Wordplay surprises and delight readers

Make your message memorable

Wordplay surprises and delight readers

Want to captivate your readers? Get the media to steal your sound bites? Make your message more eloquent and memorable? Wordplay can help. Image by Camille / Kmile

Why wordplay?

Your brain on wordplay

Your brain on wordplay

We pay attention to and remember puns, alliteration

A hand shoots up in my Make Your Copy More Creative workshop. “But,” the communicator says, “don’t you risk confusing people with wordplay?”


Types of wordplay

Alliteration makes you ‘instantly eloquent’

Alliteration makes you ‘instantly eloquent’

Tickle the intellect, please the ear

Alliteration — using a series of words that start with the same sound — tickles the intellect, pleases the ear and makes messages memorable.


Balance taps the power of twos

Balance taps the power of twos

Makes message memorable with parallelism

“Float like a butterfly; sting like a bee.” The rhetorical technique of balance, or parallelism, makes messages more memorable.


Etymology adds layers of meaning

Etymology adds layers of meaning

Explore word origins

So you’re an expert at alliteration, a talent at twist of phrase and a Robert Frost of rhyme.


Play with words

Play with words

Coin words, create acronyms & more

So you’re an expert at alliteration, a talent at twist of phrase and a Robert Frost of rhyme. Here are some other tools to stick in your wordplay belt.


Rhetorical devices ring in their ear

Rhetorical devices ring in their ear

Practice persuasion through language

“Rhetoric” — from the Greek word for “teacher” — is the art of persuading through language. Master the timeless techniques of Abraham Lincoln, Winston Churchill, John F. Kennedy, Martin Luther King and Ronald Reagan.


Rhyme is more believable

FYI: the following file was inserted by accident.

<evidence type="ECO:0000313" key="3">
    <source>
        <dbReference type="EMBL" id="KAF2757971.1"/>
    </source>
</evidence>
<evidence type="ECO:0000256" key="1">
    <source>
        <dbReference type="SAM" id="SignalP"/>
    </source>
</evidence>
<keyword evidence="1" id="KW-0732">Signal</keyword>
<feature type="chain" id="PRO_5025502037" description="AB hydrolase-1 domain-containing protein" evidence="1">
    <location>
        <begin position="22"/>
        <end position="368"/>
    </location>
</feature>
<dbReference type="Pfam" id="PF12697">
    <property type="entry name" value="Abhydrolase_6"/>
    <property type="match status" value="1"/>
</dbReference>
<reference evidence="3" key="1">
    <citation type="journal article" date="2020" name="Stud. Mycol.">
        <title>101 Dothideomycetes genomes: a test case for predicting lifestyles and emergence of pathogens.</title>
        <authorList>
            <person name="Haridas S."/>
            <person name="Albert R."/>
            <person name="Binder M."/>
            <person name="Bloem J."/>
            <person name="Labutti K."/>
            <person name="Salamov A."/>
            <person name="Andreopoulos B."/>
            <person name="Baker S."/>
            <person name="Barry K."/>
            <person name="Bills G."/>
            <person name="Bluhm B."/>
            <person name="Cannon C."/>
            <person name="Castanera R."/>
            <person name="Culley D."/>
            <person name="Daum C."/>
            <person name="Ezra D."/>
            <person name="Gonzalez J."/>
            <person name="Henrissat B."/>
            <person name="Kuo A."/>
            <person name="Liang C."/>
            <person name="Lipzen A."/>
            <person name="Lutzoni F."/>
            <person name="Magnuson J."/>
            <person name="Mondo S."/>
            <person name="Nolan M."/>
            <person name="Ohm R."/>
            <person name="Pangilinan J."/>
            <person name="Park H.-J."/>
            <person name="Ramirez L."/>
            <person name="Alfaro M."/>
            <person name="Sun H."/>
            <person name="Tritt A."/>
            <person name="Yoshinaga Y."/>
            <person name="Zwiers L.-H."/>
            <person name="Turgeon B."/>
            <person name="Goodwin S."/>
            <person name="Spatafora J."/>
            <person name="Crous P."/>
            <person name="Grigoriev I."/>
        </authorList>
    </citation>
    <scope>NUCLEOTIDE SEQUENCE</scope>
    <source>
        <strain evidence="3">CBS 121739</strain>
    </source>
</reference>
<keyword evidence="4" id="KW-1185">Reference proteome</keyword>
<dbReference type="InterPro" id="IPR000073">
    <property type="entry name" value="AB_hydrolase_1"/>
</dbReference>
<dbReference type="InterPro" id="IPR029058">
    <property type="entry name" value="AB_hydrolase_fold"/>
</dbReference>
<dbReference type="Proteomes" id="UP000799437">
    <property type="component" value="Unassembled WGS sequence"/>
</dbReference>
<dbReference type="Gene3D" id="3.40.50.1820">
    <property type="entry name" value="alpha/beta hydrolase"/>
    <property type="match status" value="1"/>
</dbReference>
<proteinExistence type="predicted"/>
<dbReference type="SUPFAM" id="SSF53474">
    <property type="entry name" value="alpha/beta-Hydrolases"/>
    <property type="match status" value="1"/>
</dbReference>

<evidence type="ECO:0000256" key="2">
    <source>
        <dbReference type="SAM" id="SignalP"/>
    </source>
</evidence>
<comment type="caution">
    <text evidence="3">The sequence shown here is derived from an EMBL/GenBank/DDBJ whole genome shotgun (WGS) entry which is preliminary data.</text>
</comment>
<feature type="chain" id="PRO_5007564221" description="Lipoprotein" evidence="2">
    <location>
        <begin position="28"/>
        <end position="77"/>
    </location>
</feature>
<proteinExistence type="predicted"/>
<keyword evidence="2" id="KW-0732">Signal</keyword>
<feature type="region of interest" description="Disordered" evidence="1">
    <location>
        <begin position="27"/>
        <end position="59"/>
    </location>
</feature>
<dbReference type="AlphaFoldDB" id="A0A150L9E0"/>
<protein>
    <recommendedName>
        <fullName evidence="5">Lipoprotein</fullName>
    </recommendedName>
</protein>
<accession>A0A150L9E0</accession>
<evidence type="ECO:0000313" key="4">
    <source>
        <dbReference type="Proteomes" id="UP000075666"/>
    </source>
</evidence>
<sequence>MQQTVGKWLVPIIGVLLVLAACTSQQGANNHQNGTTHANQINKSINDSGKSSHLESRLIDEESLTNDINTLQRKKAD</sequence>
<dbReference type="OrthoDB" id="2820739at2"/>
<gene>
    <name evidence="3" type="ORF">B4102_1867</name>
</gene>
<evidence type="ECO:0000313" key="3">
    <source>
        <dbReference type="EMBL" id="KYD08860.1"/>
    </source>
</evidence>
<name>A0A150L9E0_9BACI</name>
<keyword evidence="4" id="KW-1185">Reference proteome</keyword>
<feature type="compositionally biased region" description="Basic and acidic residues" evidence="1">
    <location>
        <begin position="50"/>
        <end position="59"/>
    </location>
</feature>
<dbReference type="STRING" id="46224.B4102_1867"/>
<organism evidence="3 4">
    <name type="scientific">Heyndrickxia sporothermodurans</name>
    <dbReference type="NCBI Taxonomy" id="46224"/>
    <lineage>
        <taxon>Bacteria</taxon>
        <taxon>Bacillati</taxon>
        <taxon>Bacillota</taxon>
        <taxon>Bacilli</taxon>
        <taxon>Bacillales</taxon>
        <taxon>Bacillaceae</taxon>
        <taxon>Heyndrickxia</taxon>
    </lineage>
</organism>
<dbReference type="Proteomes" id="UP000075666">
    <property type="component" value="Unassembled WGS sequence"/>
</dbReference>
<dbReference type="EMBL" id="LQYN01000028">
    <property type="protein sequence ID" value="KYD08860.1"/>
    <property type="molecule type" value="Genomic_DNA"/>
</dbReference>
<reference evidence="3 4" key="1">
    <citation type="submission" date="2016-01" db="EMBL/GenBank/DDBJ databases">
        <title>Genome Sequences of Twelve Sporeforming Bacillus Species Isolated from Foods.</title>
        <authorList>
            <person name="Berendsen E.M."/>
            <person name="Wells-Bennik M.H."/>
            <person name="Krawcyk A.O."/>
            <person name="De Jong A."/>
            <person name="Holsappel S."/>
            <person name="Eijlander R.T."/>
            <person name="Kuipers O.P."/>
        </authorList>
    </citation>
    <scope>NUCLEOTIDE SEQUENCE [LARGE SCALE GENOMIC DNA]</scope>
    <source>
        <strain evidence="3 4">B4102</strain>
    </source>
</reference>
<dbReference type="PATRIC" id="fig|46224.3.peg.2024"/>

Rhyme is more believable

Plus, it stands out in a crowd

People are more likely to believe a rhyming statement than a non-rhyming one. (I know. Seems crazy.)


Rhythm: You’ve got the beat

Rhythm: You’ve got the beat

Make your message ring in their ears

Triad, haiku and other rhythmic devices ring in your readers’ ears.


Twist of phrase tickles the brain

Twist of phrase tickles the brain

Mark my words

Mark my words: Twist of phrase gets readers to pay attention to — and remember — your message.


Practice wordplay

Wordplay workout

Wordplay workout

Practice playing with your words

Want to become a master of wordplay? The more you play with your words, the more effective your wordplay will be.


Try rhymin’, Simon

Try rhymin’, Simon

Verse works for Maytag and 3M. Why not for you?

You might never get the chance to write Burma-Shave ads, but that doesn’t mean that you can’t use rhyme in your communications.


Masters of Wordplay

Model the masters of wordplay

Model the masters of wordplay

Learn from the Masters of Wordplay

Captivate your readers and get the media to steal your sound bites. Make your message more eloquent and memorable? Learn from the Masters of Wordplay.


More on wordplay

Quotes on wordplay

Quotes on wordplay

What writers and others say

“Why isn’t ‘phonetic’ spelled the way it sounds?” — The Atomic Café


Get more tips on Wordplay on Rev Up Readership.


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